The Science of Discworld IV: Judgement Day (Science of Discworld 4) by Terry Pratchett, Ian Stewart and Jack Cohen
|The Science of Discworld IV: Judgement Day (Science of Discworld 4) by Terry Pratchett, Ian Stewart and Jack Cohen|
|Reviewer: Ani Johnson|
|Summary: The fourth book in the inimitable series as once again Mr Pratchett's characteristic storytelling is garnished with scientific and philosophical explanation by Professor Stewart and Dr Cohen… or is it the other way around? A great idea, well executed but how much you like it will depend on how you take to the format.|
|Buy? Yes||Borrow? Yes|
|Pages: 352||Date: March 2014|
|Publisher: Ebury Press|
|External links: Author's website|
The wizards of the Unseen University are custodians of Roundworld. It may be different from their own turtle-carried Discworld (it's round for a start!) but they're still rather fond of it. However, there's a problem: the Church of the Latter Day Omnians have taken a shine to it too and would like to claim it. A court case will decide the winner, a court case that will have a guest spectator. For Marjorie Daw (yes, like the nursery rhyme) has arrived from Roundworld just in time. What on Earth will happen next?
As the book's name suggests, this is the fourth fusion of Terry Pratchett's Discworld and scientific/philosophical discussion in the form of some very big footnotes from mathematician Professor Ian Stewart and biologist Dr Jack Cohen.
It also follows the same format as the previous books, with the 'footnotes' taking the form of entire chapters interweaving with the chapters of a new Discworld novella. Therefore what you'll think of it very much depends on: 1. Your views on the incomparable Discworld; 2. Your views on the amazingly enthralling scientific bits; and 3. Your views on the way that one interrupts the other.
Starting with 1, personally I'm a Discworld fan and welcome the cheesy gags, clever word play, Rincewind (yes, he's here!) and all. Although this isn't one of Mr P's best stories feeling a little less bubbly than usual, his not-the-best is still hugely superior to other writers' best so not much to complain about. Marjorie Daw is as intellectually bewildered as you'd suppose an unexpectedly transplanted librarian to be and the total opposite to Discworld's Librarian. (Possibly because Discworld's Librarian is an orang-utan?)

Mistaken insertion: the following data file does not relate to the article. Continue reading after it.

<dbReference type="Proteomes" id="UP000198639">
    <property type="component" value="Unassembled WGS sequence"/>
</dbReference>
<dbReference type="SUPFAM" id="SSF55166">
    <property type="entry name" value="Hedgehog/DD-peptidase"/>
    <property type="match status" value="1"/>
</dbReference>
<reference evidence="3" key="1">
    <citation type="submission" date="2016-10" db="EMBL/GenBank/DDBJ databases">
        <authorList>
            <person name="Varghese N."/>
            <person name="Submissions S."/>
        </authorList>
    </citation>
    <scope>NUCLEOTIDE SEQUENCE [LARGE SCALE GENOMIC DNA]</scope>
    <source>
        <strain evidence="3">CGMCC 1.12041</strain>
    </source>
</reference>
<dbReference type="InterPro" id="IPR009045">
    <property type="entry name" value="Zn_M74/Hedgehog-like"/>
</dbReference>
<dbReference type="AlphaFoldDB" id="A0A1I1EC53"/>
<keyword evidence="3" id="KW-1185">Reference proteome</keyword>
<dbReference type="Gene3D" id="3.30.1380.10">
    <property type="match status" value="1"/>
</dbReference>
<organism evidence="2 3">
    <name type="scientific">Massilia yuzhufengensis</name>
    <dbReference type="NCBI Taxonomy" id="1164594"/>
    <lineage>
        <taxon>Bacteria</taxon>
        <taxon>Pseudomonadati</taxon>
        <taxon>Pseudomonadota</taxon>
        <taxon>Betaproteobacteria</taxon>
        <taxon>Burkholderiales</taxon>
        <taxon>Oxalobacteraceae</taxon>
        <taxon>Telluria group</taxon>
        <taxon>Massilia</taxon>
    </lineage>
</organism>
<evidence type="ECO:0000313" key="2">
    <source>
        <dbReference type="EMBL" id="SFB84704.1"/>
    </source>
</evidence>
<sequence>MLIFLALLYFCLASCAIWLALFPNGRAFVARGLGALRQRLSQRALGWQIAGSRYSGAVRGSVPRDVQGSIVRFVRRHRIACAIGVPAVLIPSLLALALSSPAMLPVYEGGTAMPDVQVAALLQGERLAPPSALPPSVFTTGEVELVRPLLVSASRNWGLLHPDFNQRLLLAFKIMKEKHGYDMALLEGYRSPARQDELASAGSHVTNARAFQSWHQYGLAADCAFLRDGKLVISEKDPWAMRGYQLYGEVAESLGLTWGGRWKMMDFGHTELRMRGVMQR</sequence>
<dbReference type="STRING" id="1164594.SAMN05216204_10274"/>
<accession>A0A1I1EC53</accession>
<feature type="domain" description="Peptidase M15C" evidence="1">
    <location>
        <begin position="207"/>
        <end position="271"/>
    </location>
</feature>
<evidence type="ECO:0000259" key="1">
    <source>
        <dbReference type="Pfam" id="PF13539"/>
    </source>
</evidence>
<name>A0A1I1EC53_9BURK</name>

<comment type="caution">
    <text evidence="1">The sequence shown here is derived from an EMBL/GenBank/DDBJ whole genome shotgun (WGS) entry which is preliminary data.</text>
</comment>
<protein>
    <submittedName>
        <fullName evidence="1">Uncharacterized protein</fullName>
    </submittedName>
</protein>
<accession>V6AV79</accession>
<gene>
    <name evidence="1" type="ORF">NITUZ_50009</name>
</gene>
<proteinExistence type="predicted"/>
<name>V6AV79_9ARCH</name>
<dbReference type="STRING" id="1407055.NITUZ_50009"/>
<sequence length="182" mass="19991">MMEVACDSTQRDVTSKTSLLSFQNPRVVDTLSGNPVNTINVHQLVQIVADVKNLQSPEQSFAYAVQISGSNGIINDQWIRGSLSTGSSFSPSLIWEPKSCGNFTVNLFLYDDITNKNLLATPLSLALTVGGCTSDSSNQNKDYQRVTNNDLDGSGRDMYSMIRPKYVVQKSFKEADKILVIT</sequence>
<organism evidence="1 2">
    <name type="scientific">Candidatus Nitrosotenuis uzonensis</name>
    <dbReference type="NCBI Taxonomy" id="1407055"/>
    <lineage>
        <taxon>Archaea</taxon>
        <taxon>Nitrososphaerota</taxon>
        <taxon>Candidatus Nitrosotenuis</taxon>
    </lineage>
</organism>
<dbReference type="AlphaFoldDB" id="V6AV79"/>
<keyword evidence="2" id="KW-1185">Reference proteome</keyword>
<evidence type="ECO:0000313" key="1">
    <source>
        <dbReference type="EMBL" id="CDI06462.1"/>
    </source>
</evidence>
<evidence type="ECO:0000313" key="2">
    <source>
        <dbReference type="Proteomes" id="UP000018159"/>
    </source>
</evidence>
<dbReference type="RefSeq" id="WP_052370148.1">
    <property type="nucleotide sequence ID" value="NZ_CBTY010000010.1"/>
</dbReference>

Looking at 2, the scientific/mathematical/philosophical bits are equally good, presented to us in a hugely accessible populist James Burke Connections kind of way (for those of us old enough to remember this encyclopaedic non-condescending style). In this way we travel eagerly between Euclid, Higgs Boson, the origins of Earth and the probable inventor of the cat flap to name but a few, throwing in theology and the universe on the way.
Speaking from personal experience, scientific ability is definitely not required. I didn't do physics, maths and chemistry at school – they did me instead but even with that sort of background I was entranced. I only needed to re-read one section and even that was fully understandable second time around.
Factor number 3? Speaking for myself, I found myself resenting having to leave the story for the factual interludes and then vice versa. The eventual solution was simple though: I went through the book once only reading the story and then read it a second time concentrating only on the excellent scientific explanation. Problem solved!
If I have one minor gripe it's the way that here (and indeed in a lot of other places in life) Christians all seem to be defined as literalist/creationists. Some Christians do take the Bible literally throughout and some are indeed creationists, but some of us are neither and (here comes the 'and another thing!' bit) welcome/include the latest scientific ideas in our thinking. However that's not a gripe that prevented me from enjoying this nor prevents me from recommending it to you, so I'll just keep that moan to myself.
Further Reading: If you want to read Mr P at his best, look no further than Mort which also features one of my favourite characters: DEATH. If you some more of the factual stuff, then we definitely recommend anything by Ian Stewart, particularly his Hoard of Mathematical Treasures.
You can read more book reviews or buy The Science of Discworld IV: Judgement Day (Science of Discworld 4) by Terry Pratchett, Ian Stewart and Jack Cohen at Amazon.co.uk.
You can read more book reviews or buy The Science of Discworld IV: Judgement Day (Science of Discworld 4) by Terry Pratchett, Ian Stewart and Jack Cohen at Amazon.com.
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